The condenser coils dissipate heat. If dust and debris accumulate around the coils, your refrigerator may not be able to cool properly, it may run continuously or it may stop completely as a result of an overheated compressor. You should clean rear-mounted coils once a year. Unplug the refrigerator before cleaning. Refrigerators are heavy, never tip one forward or backward. Never attempt to move a refrigerator without an assistant. Vacuum or brush the coils. If coils have a filmy build-up, use warm soapy water to clean them. Take care not to spill or drip water onto the components of the refrigerator.You should clean floor level coils at least twice a year. Unplug the refrigerator before cleaning. Vacuum or brush the coils. Remove the grill from the front of the refrigerator and use a vacuum with a wand attachment to remove any dust and debris. The grill should snap off and on. Pull firmly toward you and possibly upward to remove the grill. If it does not come off with a modest effort, check for screws or retaining clips that may hold it in place.
Another inspection point will be the door seals. This is a easy way for the cold air to escape from your unit as well. thsi will cause the temperature to rise. The seal should make smooth continuous contact with the refrigerator case. When the seal does not seal completely, warm air enters the appliance. This results in more frequently compressor operation and possibly the inability of the appliance to maintain proper temperature. To test the seal, use the dollar bill test. Place a a dollar bill or a piece of paper between the seal and the refrigerator and close the door. Now pull the paper out. You should feel tension as you pull. Retest along the entire door seal. Replace the seal if the test was unsuccessful.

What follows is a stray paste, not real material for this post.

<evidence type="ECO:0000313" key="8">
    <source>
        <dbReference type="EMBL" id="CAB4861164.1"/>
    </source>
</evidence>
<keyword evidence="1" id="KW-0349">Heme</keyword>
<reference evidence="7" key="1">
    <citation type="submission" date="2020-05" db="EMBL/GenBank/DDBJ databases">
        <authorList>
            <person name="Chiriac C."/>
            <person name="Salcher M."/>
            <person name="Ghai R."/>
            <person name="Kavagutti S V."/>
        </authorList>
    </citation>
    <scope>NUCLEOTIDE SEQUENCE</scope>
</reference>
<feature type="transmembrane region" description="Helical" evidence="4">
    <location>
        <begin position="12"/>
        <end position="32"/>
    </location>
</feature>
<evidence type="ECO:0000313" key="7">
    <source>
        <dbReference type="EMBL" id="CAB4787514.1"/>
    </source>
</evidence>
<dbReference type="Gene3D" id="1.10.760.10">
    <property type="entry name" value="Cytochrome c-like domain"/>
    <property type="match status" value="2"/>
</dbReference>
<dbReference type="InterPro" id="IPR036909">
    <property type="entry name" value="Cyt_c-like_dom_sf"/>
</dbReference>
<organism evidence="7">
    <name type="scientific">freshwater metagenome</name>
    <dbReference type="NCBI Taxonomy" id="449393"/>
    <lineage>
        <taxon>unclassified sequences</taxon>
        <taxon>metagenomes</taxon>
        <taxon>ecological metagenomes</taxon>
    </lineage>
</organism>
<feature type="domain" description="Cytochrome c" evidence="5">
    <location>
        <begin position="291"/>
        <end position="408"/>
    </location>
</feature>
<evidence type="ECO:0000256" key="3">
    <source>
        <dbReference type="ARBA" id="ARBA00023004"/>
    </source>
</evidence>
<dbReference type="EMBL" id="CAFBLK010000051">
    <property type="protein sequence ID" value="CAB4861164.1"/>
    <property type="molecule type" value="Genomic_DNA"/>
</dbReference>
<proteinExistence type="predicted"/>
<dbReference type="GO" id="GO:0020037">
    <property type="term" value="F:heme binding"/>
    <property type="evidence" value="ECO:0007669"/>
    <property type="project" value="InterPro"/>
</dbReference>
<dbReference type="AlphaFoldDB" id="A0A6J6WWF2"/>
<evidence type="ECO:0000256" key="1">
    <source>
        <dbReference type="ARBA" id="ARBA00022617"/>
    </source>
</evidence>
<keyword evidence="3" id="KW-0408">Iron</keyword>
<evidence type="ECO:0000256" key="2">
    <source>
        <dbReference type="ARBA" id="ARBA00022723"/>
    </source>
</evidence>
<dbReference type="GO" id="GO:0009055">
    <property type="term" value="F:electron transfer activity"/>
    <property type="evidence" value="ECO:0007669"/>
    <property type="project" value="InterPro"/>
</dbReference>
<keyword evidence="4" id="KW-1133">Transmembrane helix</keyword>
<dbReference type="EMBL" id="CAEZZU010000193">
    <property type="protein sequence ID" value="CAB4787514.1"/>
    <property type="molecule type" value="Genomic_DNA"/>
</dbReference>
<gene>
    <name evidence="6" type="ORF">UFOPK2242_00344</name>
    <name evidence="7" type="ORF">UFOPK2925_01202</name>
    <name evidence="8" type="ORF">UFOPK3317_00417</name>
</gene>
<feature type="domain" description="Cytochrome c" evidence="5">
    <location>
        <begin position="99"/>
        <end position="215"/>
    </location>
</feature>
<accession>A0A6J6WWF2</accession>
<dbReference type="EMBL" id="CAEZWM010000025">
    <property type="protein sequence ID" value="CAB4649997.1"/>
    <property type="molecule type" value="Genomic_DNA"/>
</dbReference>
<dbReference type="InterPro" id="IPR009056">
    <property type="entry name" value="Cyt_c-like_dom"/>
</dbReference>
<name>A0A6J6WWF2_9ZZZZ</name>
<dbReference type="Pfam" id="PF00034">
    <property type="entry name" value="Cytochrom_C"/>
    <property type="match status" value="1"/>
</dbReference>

Next will be the door switch. The interior light in most refrigerators, and the fan in some, is controlled by a door switch. When the door is closed, the switch is depressed and the interior light goes off and the fan resumes normal operation. If the door is misaligned or the switch malfunctions, the refrigerator may become warm as a result of the non-operation of the evaporator fan and the heat generated by the interior light. Test the switch for continuity using a multimeter. Set the multimeter to the ohms setting X1. Place a probe on each terminal. The multimeter should change from a reading of infinity to zero when the probes touch the terminals. With the probes still touching the terminals depress the switch, the reading should change back to infinity. If it does not pass both of these tests, the switch should be replaced.
Be sure to confirm evaporator fan function as well. if the fan is defective, it will prevent proper cooling as well.
This will conclude the most common issue with a under preforming unit. I would advise to check all the above and, if the unit continues to not cool after all the above adjustments are made, i will recommend replacing the cold control device and thermostat.
Posted on Jul 30, 2009